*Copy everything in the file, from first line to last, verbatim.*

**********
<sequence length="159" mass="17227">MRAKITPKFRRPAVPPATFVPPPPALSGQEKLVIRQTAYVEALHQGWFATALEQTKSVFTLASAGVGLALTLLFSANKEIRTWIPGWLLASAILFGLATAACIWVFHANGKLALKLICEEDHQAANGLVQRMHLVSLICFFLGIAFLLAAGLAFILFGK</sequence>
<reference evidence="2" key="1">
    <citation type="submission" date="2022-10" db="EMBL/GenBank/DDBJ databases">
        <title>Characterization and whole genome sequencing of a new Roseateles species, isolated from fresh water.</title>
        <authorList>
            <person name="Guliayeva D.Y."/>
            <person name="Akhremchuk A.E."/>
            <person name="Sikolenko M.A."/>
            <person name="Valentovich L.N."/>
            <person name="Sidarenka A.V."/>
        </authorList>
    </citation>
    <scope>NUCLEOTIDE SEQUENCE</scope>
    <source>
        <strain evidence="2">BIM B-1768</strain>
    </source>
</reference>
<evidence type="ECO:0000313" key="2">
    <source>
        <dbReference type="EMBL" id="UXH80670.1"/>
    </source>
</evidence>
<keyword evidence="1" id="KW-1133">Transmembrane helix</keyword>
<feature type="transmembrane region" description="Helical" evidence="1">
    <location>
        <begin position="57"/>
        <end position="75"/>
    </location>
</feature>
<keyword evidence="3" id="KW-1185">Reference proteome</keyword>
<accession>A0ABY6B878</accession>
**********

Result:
<sequence length="159" mass="17227">MRAKITPKFRRPAVPPATFVPPPPALSGQEKLVIRQTAYVEALHQGWFATALEQTKSVFTLASAGVGLALTLLFSANKEIRTWIPGWLLASAILFGLATAACIWVFHANGKLALKLICEEDHQAANGLVQRMHLVSLICFFLGIAFLLAAGLAFILFGK</sequence>
<reference evidence="2" key="1">
    <citation type="submission" date="2022-10" db="EMBL/GenBank/DDBJ databases">
        <title>Characterization and whole genome sequencing of a new Roseateles species, isolated from fresh water.</title>
        <authorList>
            <person name="Guliayeva D.Y."/>
            <person name="Akhremchuk A.E."/>
            <person name="Sikolenko M.A."/>
            <person name="Valentovich L.N."/>
            <person name="Sidarenka A.V."/>
        </authorList>
    </citation>
    <scope>NUCLEOTIDE SEQUENCE</scope>
    <source>
        <strain evidence="2">BIM B-1768</strain>
    </source>
</reference>
<evidence type="ECO:0000313" key="2">
    <source>
        <dbReference type="EMBL" id="UXH80670.1"/>
    </source>
</evidence>
<keyword evidence="1" id="KW-1133">Transmembrane helix</keyword>
<feature type="transmembrane region" description="Helical" evidence="1">
    <location>
        <begin position="57"/>
        <end position="75"/>
    </location>
</feature>
<keyword evidence="3" id="KW-1185">Reference proteome</keyword>
<accession>A0ABY6B878</accession>